Use a legal Separation Agreement to Re-finance Your Matrimonial Home for More

Spousal Buy-Out Refinance Separation Agreement

For most families, the matrimonial home is the most significant asset they own. Deciding how to deal with it after the breakdown of the relationship is an important decision with long term consequences.

Often parties are able to agree that one person will buy out the interest of the other person so they can stay in the home. Staying in the family home can help add stability to an otherwise tumultuous time in everyone’s life, particularly for children.

There is an established formula used in family law to determine the amount of money the person keeping the house pays to the other spouse. This formula includes for the costs that will be incurred when the house is eventually sold on the market. 

If the parties cannot agree on the value of the home, a real estate appraiser can prepare a report and assign a value to the home. The amount of the mortgage owing is deducted from the current market value of the home, as is a 5% realtor commission, and $1,000 in legal fees. In some cases, you may also include things like pumping the septic, or repair upgrades that are reasonably required to sell the home. The payout is generally half of the remaining equity after the above deductions.

Once you have agreed on the terms of the buyout, you can include them in a separation agreement or contract which you can bring to your bank or lender. Once a formal separation agreement has been reached, the process requires two main steps.

First, the spouse who is keeping the house will often be required to obtain a new mortgage to replace the old mortgage, this is called a "Refinance". Refinancing allows the spouse keeping the home to put the mortgage solely in their name. The other spouse is then no longer liable under the mortgage. Additionally, it unlocks the equity in the home in order to facilitate the buyout payment to the other spouse.

When refinancing as part of a separation, the spouse keeping the home may qualify to refinance at a higher percentage of the value of the home than the standard maximum. The standard maximum is 80%, but the maximum for a spousal buyout can be as high as 95%.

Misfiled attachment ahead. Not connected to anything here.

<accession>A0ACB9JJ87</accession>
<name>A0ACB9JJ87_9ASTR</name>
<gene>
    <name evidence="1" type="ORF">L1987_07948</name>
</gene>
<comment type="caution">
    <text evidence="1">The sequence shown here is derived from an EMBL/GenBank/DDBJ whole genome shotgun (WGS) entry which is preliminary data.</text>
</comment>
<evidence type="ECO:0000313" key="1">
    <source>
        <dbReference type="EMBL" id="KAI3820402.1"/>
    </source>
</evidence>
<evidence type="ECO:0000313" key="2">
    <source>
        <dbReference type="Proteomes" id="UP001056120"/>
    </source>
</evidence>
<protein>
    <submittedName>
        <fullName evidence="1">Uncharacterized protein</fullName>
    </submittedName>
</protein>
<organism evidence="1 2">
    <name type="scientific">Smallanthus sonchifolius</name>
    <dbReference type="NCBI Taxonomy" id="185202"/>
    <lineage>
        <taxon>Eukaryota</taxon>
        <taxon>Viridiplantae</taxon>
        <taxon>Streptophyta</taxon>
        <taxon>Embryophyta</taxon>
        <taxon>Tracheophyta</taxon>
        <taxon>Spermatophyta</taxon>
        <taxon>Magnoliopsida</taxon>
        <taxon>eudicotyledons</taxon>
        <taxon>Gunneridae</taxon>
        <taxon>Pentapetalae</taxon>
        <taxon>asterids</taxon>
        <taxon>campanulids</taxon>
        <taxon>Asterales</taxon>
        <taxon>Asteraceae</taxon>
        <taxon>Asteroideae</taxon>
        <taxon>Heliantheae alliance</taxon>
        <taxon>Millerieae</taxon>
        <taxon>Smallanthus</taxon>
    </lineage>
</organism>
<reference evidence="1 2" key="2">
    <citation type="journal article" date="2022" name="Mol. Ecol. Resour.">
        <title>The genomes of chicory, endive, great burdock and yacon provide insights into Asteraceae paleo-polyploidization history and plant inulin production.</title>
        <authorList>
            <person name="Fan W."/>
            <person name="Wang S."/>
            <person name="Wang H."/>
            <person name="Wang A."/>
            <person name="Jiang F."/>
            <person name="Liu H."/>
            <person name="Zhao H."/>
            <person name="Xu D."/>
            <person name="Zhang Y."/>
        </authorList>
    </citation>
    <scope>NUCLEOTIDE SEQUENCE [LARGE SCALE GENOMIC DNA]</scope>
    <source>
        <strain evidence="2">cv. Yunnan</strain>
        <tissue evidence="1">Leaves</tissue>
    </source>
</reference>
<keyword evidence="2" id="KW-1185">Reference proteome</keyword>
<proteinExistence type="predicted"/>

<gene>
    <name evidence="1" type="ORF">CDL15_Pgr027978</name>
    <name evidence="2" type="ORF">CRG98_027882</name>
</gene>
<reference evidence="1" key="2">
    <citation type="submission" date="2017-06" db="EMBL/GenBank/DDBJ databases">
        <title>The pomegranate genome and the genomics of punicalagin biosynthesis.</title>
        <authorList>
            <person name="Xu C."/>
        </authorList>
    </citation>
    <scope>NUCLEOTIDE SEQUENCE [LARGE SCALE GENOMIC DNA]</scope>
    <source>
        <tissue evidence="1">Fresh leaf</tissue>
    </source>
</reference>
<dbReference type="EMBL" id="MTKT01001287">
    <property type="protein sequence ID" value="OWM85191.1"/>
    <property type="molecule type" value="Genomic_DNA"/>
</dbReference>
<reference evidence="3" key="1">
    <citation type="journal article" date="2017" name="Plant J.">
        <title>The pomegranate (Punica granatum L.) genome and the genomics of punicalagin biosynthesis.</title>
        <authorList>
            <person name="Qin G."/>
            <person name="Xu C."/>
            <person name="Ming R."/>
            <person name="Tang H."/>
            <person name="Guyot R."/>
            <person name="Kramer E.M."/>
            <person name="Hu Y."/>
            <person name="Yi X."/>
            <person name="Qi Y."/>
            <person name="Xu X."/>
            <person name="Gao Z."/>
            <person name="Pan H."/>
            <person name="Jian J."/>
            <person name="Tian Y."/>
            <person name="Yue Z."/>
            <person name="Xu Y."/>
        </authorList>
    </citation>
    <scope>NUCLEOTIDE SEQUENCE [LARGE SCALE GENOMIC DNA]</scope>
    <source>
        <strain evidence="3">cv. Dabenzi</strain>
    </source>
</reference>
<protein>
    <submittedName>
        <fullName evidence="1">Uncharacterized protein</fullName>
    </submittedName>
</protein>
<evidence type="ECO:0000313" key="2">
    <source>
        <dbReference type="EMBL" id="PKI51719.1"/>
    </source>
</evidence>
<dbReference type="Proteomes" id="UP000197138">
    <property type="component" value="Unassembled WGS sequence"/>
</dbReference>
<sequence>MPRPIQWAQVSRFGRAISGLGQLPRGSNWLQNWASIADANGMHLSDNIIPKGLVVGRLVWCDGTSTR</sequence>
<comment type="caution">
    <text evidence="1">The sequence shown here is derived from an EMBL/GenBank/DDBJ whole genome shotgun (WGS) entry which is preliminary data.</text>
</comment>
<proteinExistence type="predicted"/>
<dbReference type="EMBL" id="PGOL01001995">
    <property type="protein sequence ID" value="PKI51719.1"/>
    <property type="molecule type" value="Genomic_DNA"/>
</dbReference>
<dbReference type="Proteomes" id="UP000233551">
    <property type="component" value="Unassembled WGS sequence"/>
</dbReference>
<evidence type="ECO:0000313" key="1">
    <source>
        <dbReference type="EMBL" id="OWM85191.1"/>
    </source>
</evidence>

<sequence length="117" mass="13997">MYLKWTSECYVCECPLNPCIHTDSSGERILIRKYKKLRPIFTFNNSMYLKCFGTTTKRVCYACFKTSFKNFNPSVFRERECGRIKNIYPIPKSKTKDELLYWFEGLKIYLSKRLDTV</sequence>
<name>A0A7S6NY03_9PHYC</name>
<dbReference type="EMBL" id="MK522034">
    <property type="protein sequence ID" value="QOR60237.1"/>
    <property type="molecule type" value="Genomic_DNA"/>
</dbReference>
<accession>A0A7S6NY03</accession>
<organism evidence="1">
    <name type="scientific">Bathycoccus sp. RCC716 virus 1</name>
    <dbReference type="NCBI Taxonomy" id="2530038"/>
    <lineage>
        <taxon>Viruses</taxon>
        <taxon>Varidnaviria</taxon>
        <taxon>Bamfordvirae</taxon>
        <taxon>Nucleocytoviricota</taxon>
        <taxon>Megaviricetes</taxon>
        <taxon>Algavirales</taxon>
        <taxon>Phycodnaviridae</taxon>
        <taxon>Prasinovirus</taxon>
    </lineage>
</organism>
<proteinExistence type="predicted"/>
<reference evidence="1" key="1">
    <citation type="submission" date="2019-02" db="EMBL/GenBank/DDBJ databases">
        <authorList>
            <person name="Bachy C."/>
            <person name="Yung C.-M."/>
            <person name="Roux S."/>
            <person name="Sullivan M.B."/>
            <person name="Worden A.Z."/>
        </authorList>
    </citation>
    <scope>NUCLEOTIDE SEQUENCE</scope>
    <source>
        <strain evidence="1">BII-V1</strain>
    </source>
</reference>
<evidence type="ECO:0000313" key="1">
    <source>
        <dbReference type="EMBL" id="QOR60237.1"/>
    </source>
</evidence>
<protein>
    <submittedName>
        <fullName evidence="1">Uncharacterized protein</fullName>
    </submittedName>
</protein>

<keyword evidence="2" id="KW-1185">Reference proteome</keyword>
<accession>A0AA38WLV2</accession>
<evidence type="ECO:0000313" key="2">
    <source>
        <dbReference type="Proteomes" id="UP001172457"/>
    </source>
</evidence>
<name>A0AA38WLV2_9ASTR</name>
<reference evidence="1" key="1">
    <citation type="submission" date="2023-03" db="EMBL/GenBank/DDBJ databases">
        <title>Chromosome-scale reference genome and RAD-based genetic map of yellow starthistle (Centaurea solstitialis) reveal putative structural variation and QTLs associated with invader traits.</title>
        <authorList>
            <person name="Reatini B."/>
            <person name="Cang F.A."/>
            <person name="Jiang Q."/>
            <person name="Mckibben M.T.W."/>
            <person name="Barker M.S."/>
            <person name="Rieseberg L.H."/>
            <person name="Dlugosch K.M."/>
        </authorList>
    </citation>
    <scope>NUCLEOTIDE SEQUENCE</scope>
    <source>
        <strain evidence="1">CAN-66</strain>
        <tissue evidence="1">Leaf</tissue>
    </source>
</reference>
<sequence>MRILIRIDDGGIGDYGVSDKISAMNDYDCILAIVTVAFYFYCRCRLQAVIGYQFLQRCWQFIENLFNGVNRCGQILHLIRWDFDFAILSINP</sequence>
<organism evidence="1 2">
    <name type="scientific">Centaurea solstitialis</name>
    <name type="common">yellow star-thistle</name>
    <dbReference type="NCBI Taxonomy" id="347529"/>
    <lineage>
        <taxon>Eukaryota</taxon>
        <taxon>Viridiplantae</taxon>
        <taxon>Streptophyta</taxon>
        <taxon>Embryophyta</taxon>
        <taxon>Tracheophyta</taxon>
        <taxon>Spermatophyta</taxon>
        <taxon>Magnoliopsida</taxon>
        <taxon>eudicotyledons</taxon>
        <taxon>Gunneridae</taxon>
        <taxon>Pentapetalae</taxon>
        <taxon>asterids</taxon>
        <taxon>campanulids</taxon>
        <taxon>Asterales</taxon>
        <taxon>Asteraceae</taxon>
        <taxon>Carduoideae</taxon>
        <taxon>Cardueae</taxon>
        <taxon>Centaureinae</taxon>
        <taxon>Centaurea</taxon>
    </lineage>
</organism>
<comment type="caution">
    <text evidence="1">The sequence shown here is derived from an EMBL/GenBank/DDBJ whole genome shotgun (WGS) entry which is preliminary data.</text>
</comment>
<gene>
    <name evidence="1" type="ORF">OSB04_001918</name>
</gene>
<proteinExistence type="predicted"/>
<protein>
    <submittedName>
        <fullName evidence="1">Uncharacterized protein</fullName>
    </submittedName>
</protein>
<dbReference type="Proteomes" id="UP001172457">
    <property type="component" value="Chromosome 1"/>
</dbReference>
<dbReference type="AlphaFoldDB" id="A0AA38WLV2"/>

In Nova Scotia, to qualify for refinancing at 95% you must have a legally binding, signed, separation agreement and a private purchase agreement. This is also only available for couples who are both on the title to the home prior to separation.

Once approved for a new mortgage, the final step of the process is to change the title to the home so it is legally owned by only one spouse. Most often, a "Quit Claim Deed" signed by both spouses is used to accomplish this. A Quit Claim Deed is a legal instrument that is used to transfer interest in real property. In a buyout, the deed allows the lawyer to take the name of the spouse being bought-out off the title to the home.

Ending a serious relationship comes with a lot of practical challenges. The team of lawyers at our Tantallon Law firm is experienced in guiding people through these situations.

If you have any questions about matrimonial homes you can call us at (902) 826-3070 or email us at to set up a meeting with one of our lawyers at our Tantallon law firm. You can also schedule a no commitment Issue Review Consult for $100+HST where you have the opportunity to explain your situation to a lawyer and get basic advice before deciding whether or not you'd like to retain us.  

By: Briana C. O'Grady, J.D. – Associate Lawyer

The information and materials on this blog are provided for general informational purposes only and are not intended to be legal advice. Nothing contained on this blog is legal advice or constitutes a legal opinion. While it is our goal to provide information which is current, legislative changes and court decisions, among other matters, may result in some information no longer being current or accurate. You should consult a lawyer before relying on any information. The views expressed herein by individual contributing lawyers posting entries to the blog are solely those of the authors and should not necessarily be attributed to or considered representative of the firm of Highlander Law Group Lawyers